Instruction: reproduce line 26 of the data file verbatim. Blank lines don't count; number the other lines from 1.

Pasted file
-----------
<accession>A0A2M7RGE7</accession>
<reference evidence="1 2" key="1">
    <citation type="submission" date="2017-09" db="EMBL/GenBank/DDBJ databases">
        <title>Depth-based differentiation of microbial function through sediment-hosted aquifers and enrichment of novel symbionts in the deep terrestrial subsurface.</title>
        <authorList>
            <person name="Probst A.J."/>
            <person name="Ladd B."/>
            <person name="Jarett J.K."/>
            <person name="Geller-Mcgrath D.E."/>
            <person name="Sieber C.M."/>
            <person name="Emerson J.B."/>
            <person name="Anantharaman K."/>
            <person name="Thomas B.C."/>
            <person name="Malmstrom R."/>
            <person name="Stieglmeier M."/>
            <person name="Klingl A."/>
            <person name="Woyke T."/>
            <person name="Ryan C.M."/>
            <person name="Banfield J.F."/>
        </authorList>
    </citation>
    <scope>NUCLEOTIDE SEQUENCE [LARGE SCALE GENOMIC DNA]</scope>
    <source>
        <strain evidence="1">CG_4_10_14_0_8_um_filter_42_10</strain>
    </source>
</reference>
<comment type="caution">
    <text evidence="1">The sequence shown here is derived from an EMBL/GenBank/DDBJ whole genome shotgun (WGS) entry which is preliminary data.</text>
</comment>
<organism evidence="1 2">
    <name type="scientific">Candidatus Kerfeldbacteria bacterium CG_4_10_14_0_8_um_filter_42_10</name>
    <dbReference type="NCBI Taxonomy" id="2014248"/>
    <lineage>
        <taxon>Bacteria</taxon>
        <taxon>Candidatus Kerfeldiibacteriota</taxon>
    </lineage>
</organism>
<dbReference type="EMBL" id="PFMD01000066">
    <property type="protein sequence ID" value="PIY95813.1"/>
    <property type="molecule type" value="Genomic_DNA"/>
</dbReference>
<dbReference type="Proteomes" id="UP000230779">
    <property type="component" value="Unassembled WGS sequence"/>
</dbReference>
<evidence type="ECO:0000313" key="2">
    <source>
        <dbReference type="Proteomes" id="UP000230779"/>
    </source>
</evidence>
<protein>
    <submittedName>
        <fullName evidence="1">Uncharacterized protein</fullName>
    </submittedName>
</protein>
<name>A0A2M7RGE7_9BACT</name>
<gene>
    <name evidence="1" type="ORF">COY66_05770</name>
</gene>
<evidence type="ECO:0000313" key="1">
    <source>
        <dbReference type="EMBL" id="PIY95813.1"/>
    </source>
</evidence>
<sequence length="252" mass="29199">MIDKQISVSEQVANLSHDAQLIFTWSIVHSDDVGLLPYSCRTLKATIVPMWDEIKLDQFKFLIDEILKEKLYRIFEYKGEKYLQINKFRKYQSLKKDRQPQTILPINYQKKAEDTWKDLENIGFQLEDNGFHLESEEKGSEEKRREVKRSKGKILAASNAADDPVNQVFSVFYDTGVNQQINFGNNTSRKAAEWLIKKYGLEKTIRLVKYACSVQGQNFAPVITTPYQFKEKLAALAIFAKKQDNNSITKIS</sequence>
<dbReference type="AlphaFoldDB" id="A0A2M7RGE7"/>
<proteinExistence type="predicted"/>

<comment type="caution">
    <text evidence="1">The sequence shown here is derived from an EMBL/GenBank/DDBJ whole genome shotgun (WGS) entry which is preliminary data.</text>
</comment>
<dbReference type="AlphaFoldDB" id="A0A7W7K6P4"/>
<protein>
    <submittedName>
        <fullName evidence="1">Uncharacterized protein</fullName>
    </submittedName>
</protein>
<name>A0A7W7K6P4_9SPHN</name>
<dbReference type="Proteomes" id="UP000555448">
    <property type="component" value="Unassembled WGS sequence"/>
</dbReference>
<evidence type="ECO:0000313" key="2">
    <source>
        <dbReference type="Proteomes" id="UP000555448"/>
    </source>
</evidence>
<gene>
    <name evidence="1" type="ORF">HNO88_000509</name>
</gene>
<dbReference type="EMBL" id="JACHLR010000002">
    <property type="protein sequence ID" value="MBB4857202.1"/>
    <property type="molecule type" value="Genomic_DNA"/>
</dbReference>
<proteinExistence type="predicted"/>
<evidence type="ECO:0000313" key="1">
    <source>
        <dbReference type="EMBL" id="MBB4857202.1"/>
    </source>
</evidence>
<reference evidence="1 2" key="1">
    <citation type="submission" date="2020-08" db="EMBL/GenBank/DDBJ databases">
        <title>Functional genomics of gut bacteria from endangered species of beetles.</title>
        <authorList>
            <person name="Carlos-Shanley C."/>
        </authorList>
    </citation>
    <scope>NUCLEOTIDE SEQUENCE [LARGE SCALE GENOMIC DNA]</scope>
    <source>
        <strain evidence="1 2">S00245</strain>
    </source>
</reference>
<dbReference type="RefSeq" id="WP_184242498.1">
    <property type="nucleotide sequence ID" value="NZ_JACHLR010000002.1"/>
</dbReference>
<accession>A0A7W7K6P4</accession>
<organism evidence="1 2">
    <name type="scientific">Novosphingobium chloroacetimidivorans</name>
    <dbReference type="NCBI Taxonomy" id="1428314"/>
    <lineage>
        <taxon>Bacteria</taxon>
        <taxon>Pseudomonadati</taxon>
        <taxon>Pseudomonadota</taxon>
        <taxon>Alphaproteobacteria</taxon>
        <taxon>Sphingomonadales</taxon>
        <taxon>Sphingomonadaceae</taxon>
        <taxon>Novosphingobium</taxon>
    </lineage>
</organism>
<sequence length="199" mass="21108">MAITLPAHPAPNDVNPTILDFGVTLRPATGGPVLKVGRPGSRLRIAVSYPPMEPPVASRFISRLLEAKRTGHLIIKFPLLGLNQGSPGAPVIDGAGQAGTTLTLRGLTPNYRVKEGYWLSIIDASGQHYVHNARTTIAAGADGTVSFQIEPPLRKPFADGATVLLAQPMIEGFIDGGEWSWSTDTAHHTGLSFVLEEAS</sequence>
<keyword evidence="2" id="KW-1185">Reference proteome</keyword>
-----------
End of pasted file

</reference>